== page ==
[R] Excel
Erich Neuwirth
erich.neuwirth at univie.ac.at
Thu Aug 30 00:46:25 CEST 2007
Greg Snow wrote:
> >
> > Or do you trust all of your clients to know to use R(D)COM as well as
> > how to install and use it?
Do you trust your clients to be fluent enough in R to use it?
For most of my clients, that is not true.
For this kind of users, the following strategy works.
They have their data in Excel, and I write some macros in Excel which
use RExcel to compute results and put them in the sheet.
The clients press buttons similar to what they would do
with the Analysis toolpack in Excel, but they get the full power of
R.
> >
>> >> The formula
>> >> =RApply("var",A1:A1000) in an Excel cell for example will use
>> >> R to compute the variance of the data in column A in Excel.
>> >> If you change any of the values in the range A1:A1000 will
>> >> automatically recompute the variance.
> >
> > And what happens when you enter a value in cell A1001?
If you use the following formula
=RApply("var",DownFrom(A1))
where DownFrom ist he following function defined in VBA
Function DownFrom(startcell As Range) As Range
Application.Volatile
Set DownFrom = Range(startcell, startcell.End(xlDown))
End Function
Then writing a value in A1001 will a extend the range to which the
function "var" is applied.
Arguments of worksheet function can be dynamic ranges, but sadly this is
a relatively unknown fact.
> >
> > And what happens if you set cell B1 to =A1 and do the magic copy so that
> > b2=a2, b3=a3, ... Then put
> > =Rapply("var",B1:B1000) in a cell, does the answer match with
> > =Rapply("var",A1:A1000)?
Of course it does, what else would you expect to happen?
and if you copy the the formula in the cell containing
=Rapply("var",A1:A1000) into the cell to its right,
this cell it will automatically contain the formula
=Rapply("var",B1:B1000)
> >
> > Yes, the auto-recompute could be considered a nice feature, but does it
> > really save that much work compared to running a script in R after
> > updating the data? (a couple of clicks in Rgui, a couple of keystrokes
> > in ESS, one line of code in an R terminal)
Auto-recomputing can do more.
My favorite demo is the display of a kernel density estimator.
You move a slider controlling the window width. The slider controls
the value in a cell. When the cell contents change, R recomputes the
kernel density estimator in some Excel cells and Excel then
updates the graph. So you have an animated display in Excel
which allows you to instantly see the changes in the graph.
This is user controlled animation. It can be done using for example by
Tcl/Tk also, but it is much more work.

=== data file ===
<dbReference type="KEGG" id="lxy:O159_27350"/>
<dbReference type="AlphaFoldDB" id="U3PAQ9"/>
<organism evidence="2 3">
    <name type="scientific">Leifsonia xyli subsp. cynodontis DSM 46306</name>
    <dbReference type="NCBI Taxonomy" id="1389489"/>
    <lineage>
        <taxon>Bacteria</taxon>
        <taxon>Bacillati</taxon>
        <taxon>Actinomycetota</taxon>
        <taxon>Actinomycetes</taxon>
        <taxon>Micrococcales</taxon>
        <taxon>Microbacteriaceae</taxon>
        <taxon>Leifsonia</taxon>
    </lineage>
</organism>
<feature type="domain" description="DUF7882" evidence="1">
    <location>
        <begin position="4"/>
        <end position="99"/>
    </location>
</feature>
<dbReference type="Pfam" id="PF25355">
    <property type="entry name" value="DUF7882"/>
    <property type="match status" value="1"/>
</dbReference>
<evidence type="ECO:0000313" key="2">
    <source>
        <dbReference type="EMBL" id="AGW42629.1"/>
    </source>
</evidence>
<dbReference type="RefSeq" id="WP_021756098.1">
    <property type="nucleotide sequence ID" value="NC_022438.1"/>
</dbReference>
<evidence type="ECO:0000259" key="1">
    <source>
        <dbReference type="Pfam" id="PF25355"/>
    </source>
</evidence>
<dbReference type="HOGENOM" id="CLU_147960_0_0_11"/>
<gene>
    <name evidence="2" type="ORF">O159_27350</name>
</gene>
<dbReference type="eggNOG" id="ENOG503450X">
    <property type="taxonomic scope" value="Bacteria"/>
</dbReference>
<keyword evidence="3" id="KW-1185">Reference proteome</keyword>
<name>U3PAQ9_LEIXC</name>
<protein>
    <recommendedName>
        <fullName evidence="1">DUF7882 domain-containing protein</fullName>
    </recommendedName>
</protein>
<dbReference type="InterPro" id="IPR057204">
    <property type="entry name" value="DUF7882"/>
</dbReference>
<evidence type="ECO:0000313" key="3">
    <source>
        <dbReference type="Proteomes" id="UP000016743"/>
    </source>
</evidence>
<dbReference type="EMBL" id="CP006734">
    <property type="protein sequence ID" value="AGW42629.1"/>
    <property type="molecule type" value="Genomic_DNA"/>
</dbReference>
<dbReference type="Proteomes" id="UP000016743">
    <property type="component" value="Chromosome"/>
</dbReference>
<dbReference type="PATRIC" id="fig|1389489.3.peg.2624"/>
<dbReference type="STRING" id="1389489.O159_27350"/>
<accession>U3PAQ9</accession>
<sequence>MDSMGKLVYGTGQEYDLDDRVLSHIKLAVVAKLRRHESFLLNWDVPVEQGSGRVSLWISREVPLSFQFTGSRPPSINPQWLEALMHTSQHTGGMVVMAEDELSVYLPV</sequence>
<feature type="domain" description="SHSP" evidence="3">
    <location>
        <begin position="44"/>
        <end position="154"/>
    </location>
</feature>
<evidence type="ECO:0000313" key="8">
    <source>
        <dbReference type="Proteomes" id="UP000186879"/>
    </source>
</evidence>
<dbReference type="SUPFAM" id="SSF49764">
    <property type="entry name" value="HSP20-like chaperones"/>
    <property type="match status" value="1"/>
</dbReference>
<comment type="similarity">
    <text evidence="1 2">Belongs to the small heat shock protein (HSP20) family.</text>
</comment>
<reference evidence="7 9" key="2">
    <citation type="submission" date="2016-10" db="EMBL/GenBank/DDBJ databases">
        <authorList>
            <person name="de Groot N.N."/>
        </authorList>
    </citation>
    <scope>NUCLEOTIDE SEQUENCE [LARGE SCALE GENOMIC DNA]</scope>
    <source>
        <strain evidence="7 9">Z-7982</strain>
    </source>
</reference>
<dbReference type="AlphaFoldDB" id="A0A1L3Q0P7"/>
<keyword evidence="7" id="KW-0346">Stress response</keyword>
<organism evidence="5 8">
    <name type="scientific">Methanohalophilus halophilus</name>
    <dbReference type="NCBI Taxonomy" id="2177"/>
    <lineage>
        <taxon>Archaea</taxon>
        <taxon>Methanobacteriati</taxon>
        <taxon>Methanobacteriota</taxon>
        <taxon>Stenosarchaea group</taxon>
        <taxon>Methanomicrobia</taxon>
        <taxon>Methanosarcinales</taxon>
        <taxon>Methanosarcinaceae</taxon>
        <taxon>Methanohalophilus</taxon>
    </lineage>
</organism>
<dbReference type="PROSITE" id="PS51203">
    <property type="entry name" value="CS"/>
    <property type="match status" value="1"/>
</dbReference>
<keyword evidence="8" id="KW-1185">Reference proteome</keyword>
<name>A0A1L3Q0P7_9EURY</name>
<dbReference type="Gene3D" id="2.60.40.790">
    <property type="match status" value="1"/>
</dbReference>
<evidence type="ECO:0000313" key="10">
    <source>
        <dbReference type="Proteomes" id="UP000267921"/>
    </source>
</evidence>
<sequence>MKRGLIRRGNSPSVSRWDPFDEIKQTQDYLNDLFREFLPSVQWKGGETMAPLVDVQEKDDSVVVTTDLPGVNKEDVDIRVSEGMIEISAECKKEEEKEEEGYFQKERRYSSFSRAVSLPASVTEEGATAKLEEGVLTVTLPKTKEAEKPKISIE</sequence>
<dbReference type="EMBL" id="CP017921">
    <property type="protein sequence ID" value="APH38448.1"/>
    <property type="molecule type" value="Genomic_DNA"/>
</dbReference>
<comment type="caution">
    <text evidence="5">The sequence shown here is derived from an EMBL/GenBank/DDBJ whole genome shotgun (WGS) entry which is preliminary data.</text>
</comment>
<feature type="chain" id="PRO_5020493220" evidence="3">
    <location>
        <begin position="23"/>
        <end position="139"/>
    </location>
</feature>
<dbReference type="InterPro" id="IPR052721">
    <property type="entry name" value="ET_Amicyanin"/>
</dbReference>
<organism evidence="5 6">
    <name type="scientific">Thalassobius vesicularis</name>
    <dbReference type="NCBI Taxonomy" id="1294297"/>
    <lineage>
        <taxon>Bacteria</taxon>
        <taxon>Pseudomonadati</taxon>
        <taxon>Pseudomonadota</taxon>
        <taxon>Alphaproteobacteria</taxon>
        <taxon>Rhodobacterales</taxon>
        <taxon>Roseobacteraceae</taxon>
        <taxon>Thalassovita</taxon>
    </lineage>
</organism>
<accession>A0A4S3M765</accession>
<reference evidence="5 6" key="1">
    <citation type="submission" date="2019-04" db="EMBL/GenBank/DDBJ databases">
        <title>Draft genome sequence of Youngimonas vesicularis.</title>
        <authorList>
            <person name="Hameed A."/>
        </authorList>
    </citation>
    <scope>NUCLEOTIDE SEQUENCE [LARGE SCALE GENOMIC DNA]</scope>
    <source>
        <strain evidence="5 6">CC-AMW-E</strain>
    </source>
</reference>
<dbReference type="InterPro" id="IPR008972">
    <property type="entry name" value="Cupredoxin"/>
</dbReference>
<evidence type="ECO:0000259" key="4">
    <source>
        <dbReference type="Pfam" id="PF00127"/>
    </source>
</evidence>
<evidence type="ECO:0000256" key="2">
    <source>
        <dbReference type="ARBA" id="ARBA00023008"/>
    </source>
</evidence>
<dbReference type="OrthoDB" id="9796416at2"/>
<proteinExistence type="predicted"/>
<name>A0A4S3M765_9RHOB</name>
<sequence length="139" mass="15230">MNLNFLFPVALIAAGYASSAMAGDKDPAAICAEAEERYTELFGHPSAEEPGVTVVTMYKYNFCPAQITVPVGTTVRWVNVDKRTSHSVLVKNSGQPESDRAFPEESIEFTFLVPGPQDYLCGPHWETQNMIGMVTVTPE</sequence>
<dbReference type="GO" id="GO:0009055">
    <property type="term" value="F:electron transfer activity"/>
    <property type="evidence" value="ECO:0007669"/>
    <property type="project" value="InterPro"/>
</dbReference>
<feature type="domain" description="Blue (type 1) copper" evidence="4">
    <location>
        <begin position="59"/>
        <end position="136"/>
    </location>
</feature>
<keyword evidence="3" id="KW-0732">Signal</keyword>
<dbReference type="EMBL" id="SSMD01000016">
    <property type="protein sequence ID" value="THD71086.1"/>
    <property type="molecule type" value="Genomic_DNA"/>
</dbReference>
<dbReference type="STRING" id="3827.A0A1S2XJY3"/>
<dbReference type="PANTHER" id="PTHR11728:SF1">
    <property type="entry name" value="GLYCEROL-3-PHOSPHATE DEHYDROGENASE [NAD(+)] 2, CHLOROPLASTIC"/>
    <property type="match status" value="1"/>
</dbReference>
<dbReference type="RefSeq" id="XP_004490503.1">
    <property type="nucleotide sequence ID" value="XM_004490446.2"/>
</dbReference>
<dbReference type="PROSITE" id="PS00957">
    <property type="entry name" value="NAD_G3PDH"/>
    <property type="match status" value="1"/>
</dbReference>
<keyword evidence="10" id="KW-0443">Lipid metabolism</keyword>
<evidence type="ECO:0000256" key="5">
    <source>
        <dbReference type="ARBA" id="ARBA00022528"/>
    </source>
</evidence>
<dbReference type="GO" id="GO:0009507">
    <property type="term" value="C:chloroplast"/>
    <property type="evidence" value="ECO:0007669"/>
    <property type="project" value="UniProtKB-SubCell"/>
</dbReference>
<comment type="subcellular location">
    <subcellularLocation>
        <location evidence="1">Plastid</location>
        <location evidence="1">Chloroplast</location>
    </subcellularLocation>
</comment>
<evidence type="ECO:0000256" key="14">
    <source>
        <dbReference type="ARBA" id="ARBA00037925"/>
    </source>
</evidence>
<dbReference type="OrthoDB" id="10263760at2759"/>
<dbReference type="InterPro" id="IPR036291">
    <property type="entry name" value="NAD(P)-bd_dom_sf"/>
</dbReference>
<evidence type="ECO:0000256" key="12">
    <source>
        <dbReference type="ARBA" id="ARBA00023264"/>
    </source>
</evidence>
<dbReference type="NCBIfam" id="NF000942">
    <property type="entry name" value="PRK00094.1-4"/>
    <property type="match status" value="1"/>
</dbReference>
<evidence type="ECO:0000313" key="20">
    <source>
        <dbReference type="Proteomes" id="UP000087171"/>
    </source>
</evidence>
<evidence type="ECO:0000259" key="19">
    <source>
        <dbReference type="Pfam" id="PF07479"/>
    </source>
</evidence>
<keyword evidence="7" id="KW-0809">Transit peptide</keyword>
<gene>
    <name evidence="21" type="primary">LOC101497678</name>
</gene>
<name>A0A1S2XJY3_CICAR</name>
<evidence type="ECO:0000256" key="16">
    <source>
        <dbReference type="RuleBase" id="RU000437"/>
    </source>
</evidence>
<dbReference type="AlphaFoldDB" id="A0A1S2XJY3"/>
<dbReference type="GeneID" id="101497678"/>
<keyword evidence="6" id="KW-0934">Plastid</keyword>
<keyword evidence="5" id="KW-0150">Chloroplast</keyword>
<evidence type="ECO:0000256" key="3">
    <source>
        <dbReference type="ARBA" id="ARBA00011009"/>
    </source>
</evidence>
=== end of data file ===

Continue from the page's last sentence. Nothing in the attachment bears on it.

> >
>> >> There is one feature in Excel which is extremely convenient,
>> >> Pivot tables. Anybody doing any work as statistical
>> >> consultant really ought to know about Pivot tables, and I am
>> >> still surprised how many statisticians do not know about it.
>> >> Neither Gnumeric nor OpenOffice Calc offer comparably
>> >> convenient ways working with multidimensional tables.
> >
> > I will admit that I have not learned the power of the pivot table, but
> > the main reason for that is everytime someone demonstrates the power of
> > the pivot table to me it is by creating a table, then showing that if
> > that is not what you want you can click here, here, here, then here and
> > it is a different table, then you click here and here, .... At which
> > point I am completely lost as to which clicks did which. There are
> > tools in R (the reshape package has been mentioned) than give you the
> > power to create the tables, but with a history rather than having to
> > remember which clicks are needed. My experience with pivot tables so
> > far are that they are a post-hoc kludge to a poorly designed original
> > table. I prefer working with a script where if the result is not what I
> > want, I can fix the source rather than admire how pretty the band-aid
> > is. (Maybe there are ways to script a pivot table without the clicking,
> > but everyone who has tried to market them to me have been more impressed
> > with the band-aid than in preventing the original injury).
> >
> > What happens when you make a nice pivot table for a client, then they
> > come back 2 months latter with a new spreadsheet and want a similar
> > table for this data? I don't think I could remember the set of clicks
> > needed, but with an R script I can pull up the set of commands I used
> > before, change the variable and table names, and have the results in a
> > couple of minutes.
One you are used to the mechanics of creating pivot tables, it will be
extremely easy to create a similar table just by having a quick look at
the original table.
Of course it is possible to design terrible spreadsheets.
But it is also quite possible to write terrible R code.
What makes spreadsheets very special is autorecalculation and
autoupdating of charts, but also the point-and-click method of creating
formulas (using relative and absolute references).
And of course, knowing one tool always is dangerous, but this is also
true in the case where the single known tool is R.
-- Erich Neuwirth, University of Vienna Faculty of Computer Science
Computer Supported Didactics Working Group Visit our SunSITE at
http://sunsite.univie.ac.at Phone: +43-1-4277-39464 Fax: +43-1-4277-39459
--
Erich Neuwirth, University of Vienna
Faculty of Computer Science
Computer Supported Didactics Working Group
Visit our SunSITE at http://sunsite.univie.ac.at
Phone: +43-1-4277-39464 Fax: +43-1-4277-39459
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